Year of the copperhead snake

Serpent time: Peninsula-based snake catcher Barry Goldsmith with a copperhead snake captured at Bittern last week. Picture: Karen Goldsmith

Serpent time: Peninsula-based snake catcher Barry Goldsmith with a copperhead snake captured at Bittern last week. Picture: Karen Goldsmith

FORGET the Chinese Year of the Sheep or Goat, in terms of snakes in the Mornington Peninsula, Frankston and southeast region, it’s the year of the copperhead snake.

Peninsula licensed wildlife controller Barry Goldsmith says the copperhead is the dominant type of snake appearing as the weather warms, displacing last year’s “year of the tiger snake”. “I’ve been removing on average two a day since the warm weather kicked in,” he said.

Mr Goldsmith scotched the myth that there are more snakes around this year as animal hospitals and vets report a sharp increase in pets being bitten by snakes compared with this time last year.

“It’s very simple – as we reduce snake habitat by development, humans and their pets are more likely to come into contact with snakes even though we have fewer snakes than, say, 20 years ago,” he said.

Building of homes, shops, roads and other infrastructure in the region is also reducing the number of places where snake-catchers can release their captures.

He cited development in Mornington, Somerville and Rosebud in recent times for creating greater chances of humans (and their pets) encountering snakes.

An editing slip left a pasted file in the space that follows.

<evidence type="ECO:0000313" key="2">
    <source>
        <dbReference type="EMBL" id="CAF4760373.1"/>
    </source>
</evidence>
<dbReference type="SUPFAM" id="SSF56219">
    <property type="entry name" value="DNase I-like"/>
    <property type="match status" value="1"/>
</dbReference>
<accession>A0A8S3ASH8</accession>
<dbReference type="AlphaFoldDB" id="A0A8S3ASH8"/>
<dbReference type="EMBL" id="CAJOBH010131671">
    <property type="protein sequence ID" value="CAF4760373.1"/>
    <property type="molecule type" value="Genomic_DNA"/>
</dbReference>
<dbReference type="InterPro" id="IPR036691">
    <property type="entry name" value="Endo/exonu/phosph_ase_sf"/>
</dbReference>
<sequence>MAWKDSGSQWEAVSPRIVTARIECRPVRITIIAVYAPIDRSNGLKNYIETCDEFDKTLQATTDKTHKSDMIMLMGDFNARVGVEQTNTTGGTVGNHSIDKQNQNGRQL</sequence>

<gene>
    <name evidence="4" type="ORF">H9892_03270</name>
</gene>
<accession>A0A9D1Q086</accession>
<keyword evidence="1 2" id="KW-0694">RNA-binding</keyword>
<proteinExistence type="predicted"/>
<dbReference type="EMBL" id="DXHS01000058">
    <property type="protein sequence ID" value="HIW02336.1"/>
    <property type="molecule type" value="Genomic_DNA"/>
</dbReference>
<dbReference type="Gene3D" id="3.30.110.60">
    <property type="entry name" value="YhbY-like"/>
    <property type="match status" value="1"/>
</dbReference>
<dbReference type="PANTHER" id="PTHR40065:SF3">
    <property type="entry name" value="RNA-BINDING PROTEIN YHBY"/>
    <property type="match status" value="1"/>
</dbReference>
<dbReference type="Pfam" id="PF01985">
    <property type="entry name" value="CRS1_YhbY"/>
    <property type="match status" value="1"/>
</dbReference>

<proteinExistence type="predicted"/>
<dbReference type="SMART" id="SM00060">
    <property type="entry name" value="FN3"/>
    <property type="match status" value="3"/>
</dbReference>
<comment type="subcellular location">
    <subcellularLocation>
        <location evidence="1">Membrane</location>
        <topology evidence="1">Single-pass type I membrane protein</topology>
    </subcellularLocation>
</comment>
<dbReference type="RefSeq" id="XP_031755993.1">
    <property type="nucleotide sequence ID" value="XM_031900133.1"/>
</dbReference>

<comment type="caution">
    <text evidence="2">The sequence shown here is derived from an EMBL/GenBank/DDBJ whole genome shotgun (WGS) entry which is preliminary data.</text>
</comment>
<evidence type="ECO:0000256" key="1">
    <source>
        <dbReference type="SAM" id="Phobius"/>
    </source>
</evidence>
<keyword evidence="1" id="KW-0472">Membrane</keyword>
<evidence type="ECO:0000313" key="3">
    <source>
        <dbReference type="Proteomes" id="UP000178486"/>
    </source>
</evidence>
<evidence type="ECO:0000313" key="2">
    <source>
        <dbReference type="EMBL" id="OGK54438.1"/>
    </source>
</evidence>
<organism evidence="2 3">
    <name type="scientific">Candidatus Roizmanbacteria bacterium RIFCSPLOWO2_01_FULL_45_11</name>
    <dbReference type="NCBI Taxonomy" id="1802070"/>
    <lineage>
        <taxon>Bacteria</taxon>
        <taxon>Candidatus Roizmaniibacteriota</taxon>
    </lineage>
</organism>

“What is now the Peninsula Sands estate in Rosebud South was a place where snake-catchers released relocated snakes for 100 years,” he said.

Mr Goldsmith is a champion of snakes, regularly warning that it is illegal to kill snakes, and could attract a fine of more than $6000.

“It’s not only illegal but also dangerous as people could be exposing themselves to potential injury or death,” he said.

“The head of a decapitated snake can live for 15 minutes or more and still bite. There was a case in NSW where a man cut a black snake in half and returned to dispose of it 24 hours later. He grabbed the front half and it bit him.

“People need to be aware snakes are moving around looking for food and water; if you see a snake in your garden, leave it alone and you won’t have a problem.”

Killing a snake on your property would just leave a vacuum that would be filled by another snake, he said.

The three most common snakes in the region are copperheads, tiger snakes and red-bellied black snakes.

“Having a copperhead or red-bellied black snake on your property is a good thing as they eat tiger snakes, which are more likely to bite humans and pets,” he said.

“Tigers seek prey such as mice and rats, which live in sheds and houses, as well as birds and small mammals.

“Copperheads mainly seek frogs, lizards – and other snakes.”

Mr Goldsmith also warned about pets and snakes. “Snakes don’t attack dogs; dogs attack snakes,” he said.

Veterinarians say dogs should be kept on a leash in dunes, long grass, bushland and beside creeks.

Snake bites are difficult to detect on dogs and cats. First reactions can include trembling, rapid breathing, vomiting, defecation and collapse. After some of these signs, eye pupils may dilate (get bigger) and the animal’s gait will become clumsy as the legs become progressively weaker.

If the dose of venom is large enough, complete paralysis will occur, followed by death if untreated with anti-venom.

If treated immediately, pets have a good chance of survival and recovery. The best course of action is to keep your pet as calm and still as possible and get them to a vet.


First published in the Mornington News – 27 October 2015


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